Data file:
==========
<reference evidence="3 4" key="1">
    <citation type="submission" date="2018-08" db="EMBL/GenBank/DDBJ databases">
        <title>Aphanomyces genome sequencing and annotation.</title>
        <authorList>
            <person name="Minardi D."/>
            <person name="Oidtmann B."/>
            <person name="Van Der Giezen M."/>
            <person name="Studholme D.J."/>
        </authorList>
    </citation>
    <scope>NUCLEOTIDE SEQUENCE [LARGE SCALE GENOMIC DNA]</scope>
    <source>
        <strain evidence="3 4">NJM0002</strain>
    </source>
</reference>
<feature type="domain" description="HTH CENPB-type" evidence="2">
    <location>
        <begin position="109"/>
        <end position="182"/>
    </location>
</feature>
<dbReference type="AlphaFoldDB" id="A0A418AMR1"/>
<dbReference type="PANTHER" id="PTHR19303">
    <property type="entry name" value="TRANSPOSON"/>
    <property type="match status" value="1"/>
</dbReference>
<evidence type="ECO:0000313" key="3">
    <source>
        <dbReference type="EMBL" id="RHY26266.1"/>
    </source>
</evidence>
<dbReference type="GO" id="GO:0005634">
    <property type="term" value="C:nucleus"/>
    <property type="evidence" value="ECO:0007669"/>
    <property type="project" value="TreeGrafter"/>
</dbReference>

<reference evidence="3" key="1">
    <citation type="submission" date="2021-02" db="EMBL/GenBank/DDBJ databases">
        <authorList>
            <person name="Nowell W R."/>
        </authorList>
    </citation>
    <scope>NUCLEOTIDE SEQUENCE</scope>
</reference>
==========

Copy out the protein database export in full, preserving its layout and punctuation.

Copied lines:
<reference evidence="3 4" key="1">
    <citation type="submission" date="2018-08" db="EMBL/GenBank/DDBJ databases">
        <title>Aphanomyces genome sequencing and annotation.</title>
        <authorList>
            <person name="Minardi D."/>
            <person name="Oidtmann B."/>
            <person name="Van Der Giezen M."/>
            <person name="Studholme D.J."/>
        </authorList>
    </citation>
    <scope>NUCLEOTIDE SEQUENCE [LARGE SCALE GENOMIC DNA]</scope>
    <source>
        <strain evidence="3 4">NJM0002</strain>
    </source>
</reference>
<feature type="domain" description="HTH CENPB-type" evidence="2">
    <location>
        <begin position="109"/>
        <end position="182"/>
    </location>
</feature>
<dbReference type="AlphaFoldDB" id="A0A418AMR1"/>
<dbReference type="PANTHER" id="PTHR19303">
    <property type="entry name" value="TRANSPOSON"/>
    <property type="match status" value="1"/>
</dbReference>
<evidence type="ECO:0000313" key="3">
    <source>
        <dbReference type="EMBL" id="RHY26266.1"/>
    </source>
</evidence>
<dbReference type="GO" id="GO:0005634">
    <property type="term" value="C:nucleus"/>
    <property type="evidence" value="ECO:0007669"/>
    <property type="project" value="TreeGrafter"/>
</dbReference>

<reference evidence="3" key="1">
    <citation type="submission" date="2021-02" db="EMBL/GenBank/DDBJ databases">
        <authorList>
            <person name="Nowell W R."/>
        </authorList>
    </citation>
    <scope>NUCLEOTIDE SEQUENCE</scope>
</reference>